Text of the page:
Fourth, maritime law enforcement agencies in the two countries need to continue their cooperation and set up a hotline mechanism between them, in order to better management crisis and forestall conflicts at sea. In the past, China and the Philippines have explored some initial effective ways to manage crises in the waters of Huangyan Island, Renai Reef, Tiexian Reef, etc. on issues such as fisheries enforcement, humanitarian supplies, and maintaining the status quo in some local areas. The two sides have accumulated experience to avoid escalation of tensions, which can be called “gentleman’s agreement”. Since 2017, he China Coast Guard (CCG) and the Philippine Coast Guard (PCG) worked together in a number of areas under the Joint Coast Guard Committee (JCGC) on Maritime Cooperation. The hotline between the two foreign ministries was put into operation last January. It is suggested that the hotline mechanism be extended to maritime law enforcement agencies and navies, in order to better manage crises on the sea and in the air.


Finally, I would like to emphasize once again that the South China Sea issue does not comprise the sum-total of relations between the two countries. Nor should it be a stumbling block to cooperation between China and the Philippines.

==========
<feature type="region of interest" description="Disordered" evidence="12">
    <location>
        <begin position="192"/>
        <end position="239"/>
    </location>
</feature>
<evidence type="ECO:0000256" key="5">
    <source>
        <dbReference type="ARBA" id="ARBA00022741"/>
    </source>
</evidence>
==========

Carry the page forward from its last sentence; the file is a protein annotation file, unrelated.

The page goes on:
In the past six years, China and the Philippines have not only aligned the Belt and Road Initiative and the “Build, Build, Build” infrastructure program, but also conducted nearly 40 government-to-government cooperation projects in various fields, including agriculture, trade, economy, energy, infrastructure, science and technology, and people-to-people exchanges. The two-way trade has doubled, making China the Philippines’ solid top trading partner and source of imports. During President Xi Jinping’s state visit to the Philippines in November 2018, the two countries officially established the comprehensive strategic partnership. In the future, China and the Philippines need to be more proactive in managing crisis and continue to deepen cooperation in four key areas—agriculture, infrastructure, energy and people-to-people exchanges, to ensure stable and long-term development of China-Philippines relations.